Ely angles for state funding: After meetings with Dayton, lawmakers, mayor voices optimism

by Tom Coombe -

Ely city officials have been persistent as they’ve pursued state funding for a pair of long-discussed projects.
It looks as if that persistence may be paying off.
Mayor Chuck Novak voiced optimism at Tuesday’s council session, and in an interview later in the week, that state money would flow to Ely for the development of a trailhead at Ely’s west entrance, and to complete the 17th Avenue East infrastructure project at the opposite end of town.
The city is angling for up to $1.5 million in state bonding for the trailhead, while the state’s transportation and economic development fund could be tapped for another $1.3 million for 17th Avenue East.
Novak spent several days in St. Paul last week, meeting with area legislators and lawmakers from other districts, and gaining a private sit-down with Gov. Mark Dayton.
According to Novak, Dayton offered his support for the trailhead project.
“He asked me what the (cost) was and asked his staff member if they had much room left in bonding money he was submitting,” said Novak. “The answer was ‘yes,’ and he basically said let’s put it in there... I got the impression he was very willing to support us.”
Novak said House members including State Rep. Rob Ecklund (D-Int. Falls) are behind the project, and the information has also been presented to State Sen. Tom Bakk (D-Cook).
“I feel Sen. Bakk will support us, so we have the governor, the House and the Senate,” said Novak.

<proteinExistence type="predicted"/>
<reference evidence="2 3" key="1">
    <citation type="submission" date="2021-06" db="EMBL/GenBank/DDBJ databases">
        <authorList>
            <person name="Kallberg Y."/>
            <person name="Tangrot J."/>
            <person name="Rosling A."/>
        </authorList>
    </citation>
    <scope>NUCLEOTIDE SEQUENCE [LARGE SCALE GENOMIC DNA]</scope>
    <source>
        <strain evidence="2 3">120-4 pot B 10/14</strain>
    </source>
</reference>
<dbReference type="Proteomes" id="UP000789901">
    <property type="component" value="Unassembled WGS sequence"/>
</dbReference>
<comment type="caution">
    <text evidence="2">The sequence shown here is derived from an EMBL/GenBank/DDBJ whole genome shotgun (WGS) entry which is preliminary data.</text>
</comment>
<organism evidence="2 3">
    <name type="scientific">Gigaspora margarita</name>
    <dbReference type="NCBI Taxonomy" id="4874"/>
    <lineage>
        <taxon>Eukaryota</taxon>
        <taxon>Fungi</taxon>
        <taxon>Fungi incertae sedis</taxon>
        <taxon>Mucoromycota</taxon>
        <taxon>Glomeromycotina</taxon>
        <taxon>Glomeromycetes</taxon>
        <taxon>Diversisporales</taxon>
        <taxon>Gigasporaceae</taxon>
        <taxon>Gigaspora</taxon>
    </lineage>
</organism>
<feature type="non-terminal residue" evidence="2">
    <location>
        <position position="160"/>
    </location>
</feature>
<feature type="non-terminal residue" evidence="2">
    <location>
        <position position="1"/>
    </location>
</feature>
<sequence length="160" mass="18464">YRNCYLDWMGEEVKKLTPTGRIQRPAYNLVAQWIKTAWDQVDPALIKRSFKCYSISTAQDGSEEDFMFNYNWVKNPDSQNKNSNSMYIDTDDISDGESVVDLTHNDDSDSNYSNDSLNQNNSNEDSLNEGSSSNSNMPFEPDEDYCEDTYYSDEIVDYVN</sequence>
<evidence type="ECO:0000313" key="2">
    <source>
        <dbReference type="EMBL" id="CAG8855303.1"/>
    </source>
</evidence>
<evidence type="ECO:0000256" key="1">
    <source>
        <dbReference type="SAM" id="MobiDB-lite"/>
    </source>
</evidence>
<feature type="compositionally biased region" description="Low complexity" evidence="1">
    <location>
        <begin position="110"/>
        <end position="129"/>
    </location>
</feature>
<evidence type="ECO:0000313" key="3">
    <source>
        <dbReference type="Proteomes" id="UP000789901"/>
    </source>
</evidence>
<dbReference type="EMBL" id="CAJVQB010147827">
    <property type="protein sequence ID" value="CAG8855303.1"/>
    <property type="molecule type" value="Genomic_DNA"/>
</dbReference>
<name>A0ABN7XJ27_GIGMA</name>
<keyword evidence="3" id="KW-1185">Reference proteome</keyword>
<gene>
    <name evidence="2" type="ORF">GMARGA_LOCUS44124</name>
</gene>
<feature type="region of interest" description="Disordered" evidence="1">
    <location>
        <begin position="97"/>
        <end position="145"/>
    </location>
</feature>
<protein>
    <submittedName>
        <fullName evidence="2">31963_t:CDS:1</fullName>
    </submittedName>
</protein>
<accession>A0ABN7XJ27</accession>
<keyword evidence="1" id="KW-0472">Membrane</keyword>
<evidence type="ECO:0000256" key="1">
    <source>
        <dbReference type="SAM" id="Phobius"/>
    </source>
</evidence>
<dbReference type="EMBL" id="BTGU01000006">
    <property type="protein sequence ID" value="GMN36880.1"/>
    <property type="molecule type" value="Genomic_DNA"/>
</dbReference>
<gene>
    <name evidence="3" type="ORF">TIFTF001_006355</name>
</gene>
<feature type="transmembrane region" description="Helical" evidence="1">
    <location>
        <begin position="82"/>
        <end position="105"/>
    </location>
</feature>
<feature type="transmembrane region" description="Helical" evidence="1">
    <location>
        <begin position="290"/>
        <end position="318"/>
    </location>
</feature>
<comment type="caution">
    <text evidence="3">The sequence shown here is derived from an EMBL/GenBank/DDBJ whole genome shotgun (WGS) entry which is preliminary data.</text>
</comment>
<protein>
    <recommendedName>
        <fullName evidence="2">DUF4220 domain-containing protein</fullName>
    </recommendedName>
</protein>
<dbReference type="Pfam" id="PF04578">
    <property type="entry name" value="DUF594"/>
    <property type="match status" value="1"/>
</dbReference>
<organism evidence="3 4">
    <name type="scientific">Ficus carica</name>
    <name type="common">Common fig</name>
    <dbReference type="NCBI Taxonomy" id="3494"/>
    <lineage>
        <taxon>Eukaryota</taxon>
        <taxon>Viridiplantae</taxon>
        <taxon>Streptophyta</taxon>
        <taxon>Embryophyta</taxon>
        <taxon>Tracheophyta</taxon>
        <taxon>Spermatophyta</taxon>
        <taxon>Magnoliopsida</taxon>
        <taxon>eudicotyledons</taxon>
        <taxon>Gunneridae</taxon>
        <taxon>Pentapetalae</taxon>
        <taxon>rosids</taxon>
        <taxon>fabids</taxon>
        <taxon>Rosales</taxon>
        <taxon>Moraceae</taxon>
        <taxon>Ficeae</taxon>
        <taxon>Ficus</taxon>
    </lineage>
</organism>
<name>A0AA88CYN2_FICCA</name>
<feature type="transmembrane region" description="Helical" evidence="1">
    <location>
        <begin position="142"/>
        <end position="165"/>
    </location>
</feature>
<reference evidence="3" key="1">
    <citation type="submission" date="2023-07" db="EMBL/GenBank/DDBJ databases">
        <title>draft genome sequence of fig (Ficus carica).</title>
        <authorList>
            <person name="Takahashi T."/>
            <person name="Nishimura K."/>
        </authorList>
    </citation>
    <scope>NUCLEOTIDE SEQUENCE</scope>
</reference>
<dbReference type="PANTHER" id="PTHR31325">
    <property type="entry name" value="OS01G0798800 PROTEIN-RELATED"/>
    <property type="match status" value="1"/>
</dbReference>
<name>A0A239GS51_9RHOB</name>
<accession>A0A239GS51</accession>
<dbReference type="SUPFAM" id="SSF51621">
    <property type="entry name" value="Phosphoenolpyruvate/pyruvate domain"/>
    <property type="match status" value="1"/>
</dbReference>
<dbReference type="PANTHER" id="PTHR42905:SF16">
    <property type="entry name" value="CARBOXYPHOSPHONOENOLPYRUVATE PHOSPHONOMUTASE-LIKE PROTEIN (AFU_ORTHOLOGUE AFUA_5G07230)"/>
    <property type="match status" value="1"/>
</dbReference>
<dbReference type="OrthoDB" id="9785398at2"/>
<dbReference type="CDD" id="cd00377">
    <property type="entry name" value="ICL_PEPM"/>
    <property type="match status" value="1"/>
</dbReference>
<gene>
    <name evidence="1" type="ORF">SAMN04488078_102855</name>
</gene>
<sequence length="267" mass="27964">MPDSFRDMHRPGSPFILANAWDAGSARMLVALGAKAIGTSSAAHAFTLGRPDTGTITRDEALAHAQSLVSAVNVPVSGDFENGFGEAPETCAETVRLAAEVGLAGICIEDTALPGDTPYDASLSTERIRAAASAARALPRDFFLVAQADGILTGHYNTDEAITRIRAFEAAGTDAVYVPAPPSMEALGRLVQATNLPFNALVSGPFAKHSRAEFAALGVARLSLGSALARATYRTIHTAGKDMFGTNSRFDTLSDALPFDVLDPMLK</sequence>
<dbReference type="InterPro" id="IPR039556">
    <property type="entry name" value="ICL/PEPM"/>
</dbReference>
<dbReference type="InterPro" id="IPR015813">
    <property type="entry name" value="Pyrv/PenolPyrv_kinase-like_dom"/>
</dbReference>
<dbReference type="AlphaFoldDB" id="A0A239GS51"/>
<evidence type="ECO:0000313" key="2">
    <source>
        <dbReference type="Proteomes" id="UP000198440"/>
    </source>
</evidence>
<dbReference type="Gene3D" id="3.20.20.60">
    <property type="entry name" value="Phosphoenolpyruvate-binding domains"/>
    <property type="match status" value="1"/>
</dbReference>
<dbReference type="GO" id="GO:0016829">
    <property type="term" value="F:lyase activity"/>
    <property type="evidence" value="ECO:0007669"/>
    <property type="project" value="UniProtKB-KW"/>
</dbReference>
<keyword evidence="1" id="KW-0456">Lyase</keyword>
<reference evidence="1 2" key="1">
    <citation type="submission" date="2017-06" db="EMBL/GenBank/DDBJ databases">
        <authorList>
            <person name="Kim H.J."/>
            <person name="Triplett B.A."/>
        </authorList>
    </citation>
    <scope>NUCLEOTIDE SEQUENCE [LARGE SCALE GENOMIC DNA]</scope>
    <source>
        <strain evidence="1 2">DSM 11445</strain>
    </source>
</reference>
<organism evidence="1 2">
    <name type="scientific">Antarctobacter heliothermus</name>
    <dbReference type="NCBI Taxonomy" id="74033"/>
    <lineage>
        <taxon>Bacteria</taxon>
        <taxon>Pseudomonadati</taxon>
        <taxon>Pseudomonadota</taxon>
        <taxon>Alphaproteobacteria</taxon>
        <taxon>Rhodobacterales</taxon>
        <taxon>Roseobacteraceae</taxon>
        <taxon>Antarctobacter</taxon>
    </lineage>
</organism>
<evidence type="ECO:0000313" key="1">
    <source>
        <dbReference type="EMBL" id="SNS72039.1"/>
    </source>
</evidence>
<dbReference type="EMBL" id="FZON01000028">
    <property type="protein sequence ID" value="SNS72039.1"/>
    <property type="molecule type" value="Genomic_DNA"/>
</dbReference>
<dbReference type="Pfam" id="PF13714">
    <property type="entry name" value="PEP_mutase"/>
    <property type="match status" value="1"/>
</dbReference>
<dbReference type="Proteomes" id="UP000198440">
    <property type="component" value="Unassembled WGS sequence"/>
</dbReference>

Novak said he pitched a “three-in-one” value of establishing a trailhead on the west side as a place where three different trails, including the proposed Prospectors Loop ATV Trail, can come to a head in Ely.
The city has made the trailhead project a priority in its economic development goals and the initiative also ties in with efforts to expand Pattison Street to the west and accommodate future potential expansion at Ely-Bloomenson Community Hospital.
Novak indicated he has received green lights in St. Paul.
“I didn’t get a single question on the House side,” he said.
Novak has also found an ally in Dayton, despite their sharp differences over the proposed Twin Metals Minnesota copper-nickel mining project near Ely.
Last year, Dayton barred Twin Metals from accessing state lands for exploration, and he has backed the federal edict to reject the company’s long-held mineral exploration leases.
Novak and other Range officials have been sharply critical of Dayton, but they’ve found common ground in other areas.
“We have agreed to disagree (on mining),” said Novak.
Dayton’s initial bonding plan also included $1 million for the Prospectors Loop, and about $1.6 million to replace roofs on two classroom buildings at Vermilion Community College
Dayton has also shown a willingness to back the 17th Avenue East project.
While the city has secured funding to pave Miners Drive to 17th, it needs more funds to make various infrastructure upgrades and add sidewalks.
“Last year the governor had a staff member that really worked this hard,” said Novak.
While the project won’t be funded in the bonding bill, it could get state support through what’s known as “TED” funding.
“The transportation department oversees the transportation economic development fund,” said Novak.
If the city is able to access the fund, it could mesh the money with city infrastructure funds and a grant from the Iron Range Resources and Rehabilitation Board to advance the project.
“IRRRB Commissioner (Mark) Phillips is stepped up and waiting at the ready when we want to push the button on the project,” said Novak.